The Theory of the Leisure Class: An Economic Study of Institutions (1899), by Thorstein Veblen, is an economic treatise and detailed social critique of conspicuous consumption, as a function of social-class consumerism. It proposes that the social strata and the division of labor of the feudal period continued into the modern era. The lords of the manor employed themselves in the economically useless practices of conspicuous consumption and conspicuous leisure, while the middle and lower classes were employed in the industrial occupations that support the whole of society. Economically wasteful activities are those activities that do not contribute to the economy or to the material productivity required for the fruitful functioning of society. Veblen's analyses of business cycles and prices, and of the emergent technocratic division of labor by speciality (scientists, engineers, technologists) at the end of the 19th century proved to be accurate predictions of the nature of an industrial society.
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Most Helpful Customer Reviews
This may not be a book to read for recreation, unless you like 1890s verbal locutions, but there are other reasons to read it. The emergence of the economic analysis of Western society might intrigue you. You might discover the origins of such still useful terms as 'leisure class' and 'conspicuous consumption,' among others. You might be curious about author Thorstein Veblen¿s status-conscious, anachronistic world of working men and idle wives, which reflects upper-class society in his day. Published in 1899, this is a classic in sociology and economic literature, although it is a veritable dreadnought of density. It discusses property, ownership, status and leisure in a turn-of-the-last-century American context. Though scholars call it a 'satire,' the book is neither witty nor ironic. Instead, it is a stolid analytical daguerreotype of a world long gone. We suggest that if you tackle Veblen¿s old-fashioned, slow-flowing prose, you should do it for the background you may glean and the scholarly satisfaction you may feel when you are done. Instead of Alexander Pope¿s, 'What oft was thought but ne¿er so well expressed,' this book presents what oft was said and usually better, but not as early.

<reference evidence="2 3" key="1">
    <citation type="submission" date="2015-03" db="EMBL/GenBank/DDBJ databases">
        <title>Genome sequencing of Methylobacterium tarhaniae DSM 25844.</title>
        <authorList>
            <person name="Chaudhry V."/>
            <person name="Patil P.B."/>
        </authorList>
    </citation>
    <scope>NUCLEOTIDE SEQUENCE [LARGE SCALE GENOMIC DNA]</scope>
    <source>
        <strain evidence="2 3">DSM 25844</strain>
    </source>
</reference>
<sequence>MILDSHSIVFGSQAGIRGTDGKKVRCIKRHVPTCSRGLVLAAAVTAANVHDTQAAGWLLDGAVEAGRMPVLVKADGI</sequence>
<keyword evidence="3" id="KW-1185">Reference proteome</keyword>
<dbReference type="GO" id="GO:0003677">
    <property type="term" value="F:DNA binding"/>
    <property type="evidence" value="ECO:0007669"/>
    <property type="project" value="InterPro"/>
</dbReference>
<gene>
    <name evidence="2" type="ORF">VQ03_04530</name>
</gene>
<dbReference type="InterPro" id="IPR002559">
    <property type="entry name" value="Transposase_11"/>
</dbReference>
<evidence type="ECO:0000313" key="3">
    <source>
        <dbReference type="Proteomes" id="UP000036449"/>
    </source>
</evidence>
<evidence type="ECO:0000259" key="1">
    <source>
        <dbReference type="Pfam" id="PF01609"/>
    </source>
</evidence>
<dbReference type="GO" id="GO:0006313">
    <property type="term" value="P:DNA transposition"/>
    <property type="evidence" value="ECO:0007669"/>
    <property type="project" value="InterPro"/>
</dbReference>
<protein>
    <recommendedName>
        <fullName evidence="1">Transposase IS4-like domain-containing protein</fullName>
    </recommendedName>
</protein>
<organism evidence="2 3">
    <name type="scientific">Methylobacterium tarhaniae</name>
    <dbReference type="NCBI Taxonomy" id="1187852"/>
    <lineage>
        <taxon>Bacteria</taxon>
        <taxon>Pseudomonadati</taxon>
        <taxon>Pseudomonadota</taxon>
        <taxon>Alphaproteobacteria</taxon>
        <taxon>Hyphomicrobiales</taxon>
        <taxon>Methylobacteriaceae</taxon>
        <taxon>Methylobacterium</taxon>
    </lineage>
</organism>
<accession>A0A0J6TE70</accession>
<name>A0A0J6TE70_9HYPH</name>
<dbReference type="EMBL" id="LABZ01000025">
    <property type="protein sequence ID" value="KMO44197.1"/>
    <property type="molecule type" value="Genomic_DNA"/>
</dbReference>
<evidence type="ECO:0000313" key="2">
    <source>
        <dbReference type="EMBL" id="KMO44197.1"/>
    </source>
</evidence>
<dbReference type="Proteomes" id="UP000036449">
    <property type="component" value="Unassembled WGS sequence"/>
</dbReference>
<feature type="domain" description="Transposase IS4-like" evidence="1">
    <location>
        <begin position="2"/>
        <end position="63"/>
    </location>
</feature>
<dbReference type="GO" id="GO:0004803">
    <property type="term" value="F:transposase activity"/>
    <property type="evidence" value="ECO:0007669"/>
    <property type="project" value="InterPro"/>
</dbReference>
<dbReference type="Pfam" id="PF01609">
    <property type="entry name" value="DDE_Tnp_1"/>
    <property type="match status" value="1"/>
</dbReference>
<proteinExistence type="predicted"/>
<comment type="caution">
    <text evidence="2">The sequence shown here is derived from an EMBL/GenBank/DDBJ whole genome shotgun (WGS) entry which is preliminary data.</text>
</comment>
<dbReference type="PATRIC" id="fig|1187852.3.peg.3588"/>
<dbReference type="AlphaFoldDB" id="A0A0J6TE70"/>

This book is one of the most significant works in American sociology. In it, the author presents the concepts of both 'conspicuous consumption' and 'consumer capitalism'. Thorsten Veblen developed these concepts and describes them here; both concepts are landmarks in the history of American culture. However, both Veblen's intellectual idiom and his prose style are typical of late 19-century rhetoric (the book was published in 1899). The essays are written in the pompous, stiff, and heavily embroidered purple prose of the era, and encrusted with the cultural chauvinism and bigotry of his day. I was barely able to get through it, and wondered more than once how Veblen, who is one of the most original thinkers in sociology, happened to retain such a fluid intelligence together with the small-mindedness of his time. It's still worth the read though. This is the man who was able to see beyond the ersatz science of the time to identify the cultural behaviors that define us as a people who buy things not because we need them, but for entertainment, and to display our personal identity.